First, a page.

Help and frequently asked questions

Does my child have a lazy eye?


A lazy eye (amblyopia) is a childhood condition that results in one eye not developing at the same rate as the other. Vision is weaker in the lazy eye and the child will begin to favour their strong eye.

Lazy eyes develop when the brain begins ignoring signals sent from one of the eyes. If left untreated, permanent loss of vision in the affected eye can occur. Around one in 50 children are thought to suffer from a lazy eye.The condition is usually diagnosed in children when they are around four years old, but it can be difficult to spot, as they may not be aware something is wrong. In some cases, the child may also have a squint. This is where one of the eyes looks in a different direction to the other.

A lazy eye will normally be diagnosed through a routine eye exam and there are several treatments available to help overcome the condition. First, any underlying problems that may exacerbate a lazy eye should be treated. Short- or far-sightedness can be improved by making the child wear glasses, for example.The child will then be encouraged to use the lazy eye more. This can be achieved by putting a patch over the strong eye or applying eye drops to blur vision in the stronger eye.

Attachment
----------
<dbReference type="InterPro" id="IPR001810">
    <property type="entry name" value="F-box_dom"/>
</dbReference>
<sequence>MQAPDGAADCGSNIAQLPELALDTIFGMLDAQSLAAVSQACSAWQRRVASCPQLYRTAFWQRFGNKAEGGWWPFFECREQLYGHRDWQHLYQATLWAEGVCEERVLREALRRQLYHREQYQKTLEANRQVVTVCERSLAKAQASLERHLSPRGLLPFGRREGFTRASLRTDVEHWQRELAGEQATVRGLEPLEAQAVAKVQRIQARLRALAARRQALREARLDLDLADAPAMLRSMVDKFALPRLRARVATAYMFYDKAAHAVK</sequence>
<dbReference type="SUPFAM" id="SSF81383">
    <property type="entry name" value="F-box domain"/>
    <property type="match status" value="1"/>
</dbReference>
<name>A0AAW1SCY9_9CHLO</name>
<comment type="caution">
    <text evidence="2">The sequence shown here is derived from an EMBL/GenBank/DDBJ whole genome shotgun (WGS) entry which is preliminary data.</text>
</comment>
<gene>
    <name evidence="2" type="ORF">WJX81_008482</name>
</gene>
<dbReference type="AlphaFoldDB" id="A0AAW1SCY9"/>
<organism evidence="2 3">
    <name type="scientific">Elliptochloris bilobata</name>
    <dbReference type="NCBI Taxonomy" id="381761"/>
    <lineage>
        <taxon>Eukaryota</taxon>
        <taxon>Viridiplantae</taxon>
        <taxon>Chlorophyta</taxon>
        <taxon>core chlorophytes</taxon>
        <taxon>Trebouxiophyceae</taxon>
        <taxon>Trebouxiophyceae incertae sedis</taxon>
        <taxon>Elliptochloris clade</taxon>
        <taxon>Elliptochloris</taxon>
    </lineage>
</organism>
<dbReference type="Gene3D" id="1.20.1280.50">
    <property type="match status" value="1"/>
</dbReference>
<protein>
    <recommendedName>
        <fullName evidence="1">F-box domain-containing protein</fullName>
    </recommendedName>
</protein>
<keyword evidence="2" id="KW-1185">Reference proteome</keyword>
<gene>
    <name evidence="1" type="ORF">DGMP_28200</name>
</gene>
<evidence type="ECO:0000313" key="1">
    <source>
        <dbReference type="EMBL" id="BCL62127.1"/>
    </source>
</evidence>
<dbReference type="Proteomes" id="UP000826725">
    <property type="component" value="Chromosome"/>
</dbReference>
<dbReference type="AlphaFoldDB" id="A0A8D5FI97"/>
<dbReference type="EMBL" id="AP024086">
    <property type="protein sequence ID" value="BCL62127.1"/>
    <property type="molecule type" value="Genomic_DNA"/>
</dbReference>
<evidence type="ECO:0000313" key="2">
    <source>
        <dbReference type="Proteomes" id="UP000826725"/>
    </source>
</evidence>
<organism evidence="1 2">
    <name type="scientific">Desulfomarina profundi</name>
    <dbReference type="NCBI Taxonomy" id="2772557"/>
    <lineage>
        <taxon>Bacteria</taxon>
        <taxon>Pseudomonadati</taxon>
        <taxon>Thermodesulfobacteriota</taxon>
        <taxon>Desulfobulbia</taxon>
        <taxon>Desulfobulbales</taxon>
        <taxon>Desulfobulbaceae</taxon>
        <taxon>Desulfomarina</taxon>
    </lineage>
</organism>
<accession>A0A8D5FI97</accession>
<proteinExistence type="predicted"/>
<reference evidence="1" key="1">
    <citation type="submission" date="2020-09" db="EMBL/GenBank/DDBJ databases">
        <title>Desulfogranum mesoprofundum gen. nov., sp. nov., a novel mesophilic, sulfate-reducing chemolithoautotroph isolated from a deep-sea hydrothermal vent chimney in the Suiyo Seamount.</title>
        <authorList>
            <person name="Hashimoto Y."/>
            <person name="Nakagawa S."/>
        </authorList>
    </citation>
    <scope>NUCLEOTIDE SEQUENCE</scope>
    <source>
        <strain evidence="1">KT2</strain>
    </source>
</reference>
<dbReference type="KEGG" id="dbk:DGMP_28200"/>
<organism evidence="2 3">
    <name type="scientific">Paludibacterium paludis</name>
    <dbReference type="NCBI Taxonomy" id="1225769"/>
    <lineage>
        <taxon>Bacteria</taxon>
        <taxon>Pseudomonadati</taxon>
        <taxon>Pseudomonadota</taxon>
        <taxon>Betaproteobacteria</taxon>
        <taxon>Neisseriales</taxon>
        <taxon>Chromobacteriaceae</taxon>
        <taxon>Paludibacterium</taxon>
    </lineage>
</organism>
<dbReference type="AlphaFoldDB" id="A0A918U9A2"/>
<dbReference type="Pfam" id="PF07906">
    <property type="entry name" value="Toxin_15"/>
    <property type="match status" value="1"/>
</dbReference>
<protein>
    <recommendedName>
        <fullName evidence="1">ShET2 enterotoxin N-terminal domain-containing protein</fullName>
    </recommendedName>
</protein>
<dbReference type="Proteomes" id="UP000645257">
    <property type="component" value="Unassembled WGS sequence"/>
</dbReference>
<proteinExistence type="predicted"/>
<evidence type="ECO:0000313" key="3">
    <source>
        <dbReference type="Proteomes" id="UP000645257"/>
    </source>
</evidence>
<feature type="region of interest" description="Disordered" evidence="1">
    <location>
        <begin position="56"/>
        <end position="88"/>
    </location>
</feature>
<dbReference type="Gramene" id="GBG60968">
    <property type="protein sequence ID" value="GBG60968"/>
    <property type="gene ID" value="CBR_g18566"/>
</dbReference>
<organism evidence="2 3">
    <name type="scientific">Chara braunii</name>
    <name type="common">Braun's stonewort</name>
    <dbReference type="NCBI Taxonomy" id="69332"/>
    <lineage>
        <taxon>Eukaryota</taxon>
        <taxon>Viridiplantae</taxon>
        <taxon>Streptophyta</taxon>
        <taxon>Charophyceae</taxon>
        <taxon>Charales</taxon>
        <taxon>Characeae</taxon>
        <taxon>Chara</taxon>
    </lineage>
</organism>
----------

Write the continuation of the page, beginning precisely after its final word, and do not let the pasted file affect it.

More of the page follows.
Outcomes for a lazy eye are typically good, provided the condition is diagnosed and treated as early as possible. However, positive outcomes are less likely as the child gets older and may depend on how co-operative and motivated kids are in following the treatment. An eye patch should be worn for several hours a day over a number of weeks. While wearing a patch, children should be encouraged to do a number of close-up activities to strengthen the weak eye, such as reading, colouring and writing.